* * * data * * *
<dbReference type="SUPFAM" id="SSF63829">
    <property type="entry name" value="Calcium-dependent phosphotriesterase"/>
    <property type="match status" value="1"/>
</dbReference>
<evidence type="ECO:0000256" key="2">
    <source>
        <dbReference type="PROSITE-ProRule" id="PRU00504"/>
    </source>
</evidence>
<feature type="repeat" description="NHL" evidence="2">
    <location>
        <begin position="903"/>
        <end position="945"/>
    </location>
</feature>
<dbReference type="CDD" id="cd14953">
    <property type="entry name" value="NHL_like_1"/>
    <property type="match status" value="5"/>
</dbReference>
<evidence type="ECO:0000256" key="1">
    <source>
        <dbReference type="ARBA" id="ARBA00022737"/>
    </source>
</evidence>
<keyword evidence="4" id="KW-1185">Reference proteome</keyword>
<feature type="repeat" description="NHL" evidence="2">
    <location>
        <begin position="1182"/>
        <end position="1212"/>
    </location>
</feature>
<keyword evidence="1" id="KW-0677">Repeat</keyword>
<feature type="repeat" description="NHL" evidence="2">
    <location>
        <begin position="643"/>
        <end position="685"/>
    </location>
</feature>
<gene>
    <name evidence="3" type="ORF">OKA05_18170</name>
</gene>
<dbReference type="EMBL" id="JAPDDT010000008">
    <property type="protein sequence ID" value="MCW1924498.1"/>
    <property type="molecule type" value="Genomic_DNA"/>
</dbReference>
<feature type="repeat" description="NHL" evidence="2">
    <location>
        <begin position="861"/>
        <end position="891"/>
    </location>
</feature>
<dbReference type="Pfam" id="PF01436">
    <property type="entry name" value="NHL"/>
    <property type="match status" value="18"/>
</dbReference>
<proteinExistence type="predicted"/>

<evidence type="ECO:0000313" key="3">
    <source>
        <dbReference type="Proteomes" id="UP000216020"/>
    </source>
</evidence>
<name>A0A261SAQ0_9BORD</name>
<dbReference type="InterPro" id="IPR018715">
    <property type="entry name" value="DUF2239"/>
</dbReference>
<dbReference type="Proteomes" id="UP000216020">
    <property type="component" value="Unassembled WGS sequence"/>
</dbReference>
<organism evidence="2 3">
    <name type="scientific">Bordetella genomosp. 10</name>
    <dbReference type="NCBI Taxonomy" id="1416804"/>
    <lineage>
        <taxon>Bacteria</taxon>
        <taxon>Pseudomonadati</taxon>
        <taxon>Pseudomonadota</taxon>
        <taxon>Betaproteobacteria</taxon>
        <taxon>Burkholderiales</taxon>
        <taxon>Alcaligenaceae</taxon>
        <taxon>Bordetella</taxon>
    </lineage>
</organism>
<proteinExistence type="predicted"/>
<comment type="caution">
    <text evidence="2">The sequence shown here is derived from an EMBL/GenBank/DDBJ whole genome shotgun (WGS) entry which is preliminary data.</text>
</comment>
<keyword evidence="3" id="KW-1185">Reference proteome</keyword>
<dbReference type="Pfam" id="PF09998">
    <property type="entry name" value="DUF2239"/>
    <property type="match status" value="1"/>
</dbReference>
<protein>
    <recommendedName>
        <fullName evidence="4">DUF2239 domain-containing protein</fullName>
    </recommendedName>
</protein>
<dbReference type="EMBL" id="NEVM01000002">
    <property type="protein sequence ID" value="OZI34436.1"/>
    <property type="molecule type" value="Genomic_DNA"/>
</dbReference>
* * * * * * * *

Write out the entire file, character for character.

<dbReference type="SUPFAM" id="SSF63829">
    <property type="entry name" value="Calcium-dependent phosphotriesterase"/>
    <property type="match status" value="1"/>
</dbReference>
<evidence type="ECO:0000256" key="2">
    <source>
        <dbReference type="PROSITE-ProRule" id="PRU00504"/>
    </source>
</evidence>
<feature type="repeat" description="NHL" evidence="2">
    <location>
        <begin position="903"/>
        <end position="945"/>
    </location>
</feature>
<dbReference type="CDD" id="cd14953">
    <property type="entry name" value="NHL_like_1"/>
    <property type="match status" value="5"/>
</dbReference>
<evidence type="ECO:0000256" key="1">
    <source>
        <dbReference type="ARBA" id="ARBA00022737"/>
    </source>
</evidence>
<keyword evidence="4" id="KW-1185">Reference proteome</keyword>
<feature type="repeat" description="NHL" evidence="2">
    <location>
        <begin position="1182"/>
        <end position="1212"/>
    </location>
</feature>
<keyword evidence="1" id="KW-0677">Repeat</keyword>
<feature type="repeat" description="NHL" evidence="2">
    <location>
        <begin position="643"/>
        <end position="685"/>
    </location>
</feature>
<gene>
    <name evidence="3" type="ORF">OKA05_18170</name>
</gene>
<dbReference type="EMBL" id="JAPDDT010000008">
    <property type="protein sequence ID" value="MCW1924498.1"/>
    <property type="molecule type" value="Genomic_DNA"/>
</dbReference>
<feature type="repeat" description="NHL" evidence="2">
    <location>
        <begin position="861"/>
        <end position="891"/>
    </location>
</feature>
<dbReference type="Pfam" id="PF01436">
    <property type="entry name" value="NHL"/>
    <property type="match status" value="18"/>
</dbReference>
<proteinExistence type="predicted"/>

<evidence type="ECO:0000313" key="3">
    <source>
        <dbReference type="Proteomes" id="UP000216020"/>
    </source>
</evidence>
<name>A0A261SAQ0_9BORD</name>
<dbReference type="InterPro" id="IPR018715">
    <property type="entry name" value="DUF2239"/>
</dbReference>
<dbReference type="Proteomes" id="UP000216020">
    <property type="component" value="Unassembled WGS sequence"/>
</dbReference>
<organism evidence="2 3">
    <name type="scientific">Bordetella genomosp. 10</name>
    <dbReference type="NCBI Taxonomy" id="1416804"/>
    <lineage>
        <taxon>Bacteria</taxon>
        <taxon>Pseudomonadati</taxon>
        <taxon>Pseudomonadota</taxon>
        <taxon>Betaproteobacteria</taxon>
        <taxon>Burkholderiales</taxon>
        <taxon>Alcaligenaceae</taxon>
        <taxon>Bordetella</taxon>
    </lineage>
</organism>
<proteinExistence type="predicted"/>
<comment type="caution">
    <text evidence="2">The sequence shown here is derived from an EMBL/GenBank/DDBJ whole genome shotgun (WGS) entry which is preliminary data.</text>
</comment>
<keyword evidence="3" id="KW-1185">Reference proteome</keyword>
<dbReference type="Pfam" id="PF09998">
    <property type="entry name" value="DUF2239"/>
    <property type="match status" value="1"/>
</dbReference>
<protein>
    <recommendedName>
        <fullName evidence="4">DUF2239 domain-containing protein</fullName>
    </recommendedName>
</protein>
<dbReference type="EMBL" id="NEVM01000002">
    <property type="protein sequence ID" value="OZI34436.1"/>
    <property type="molecule type" value="Genomic_DNA"/>
</dbReference>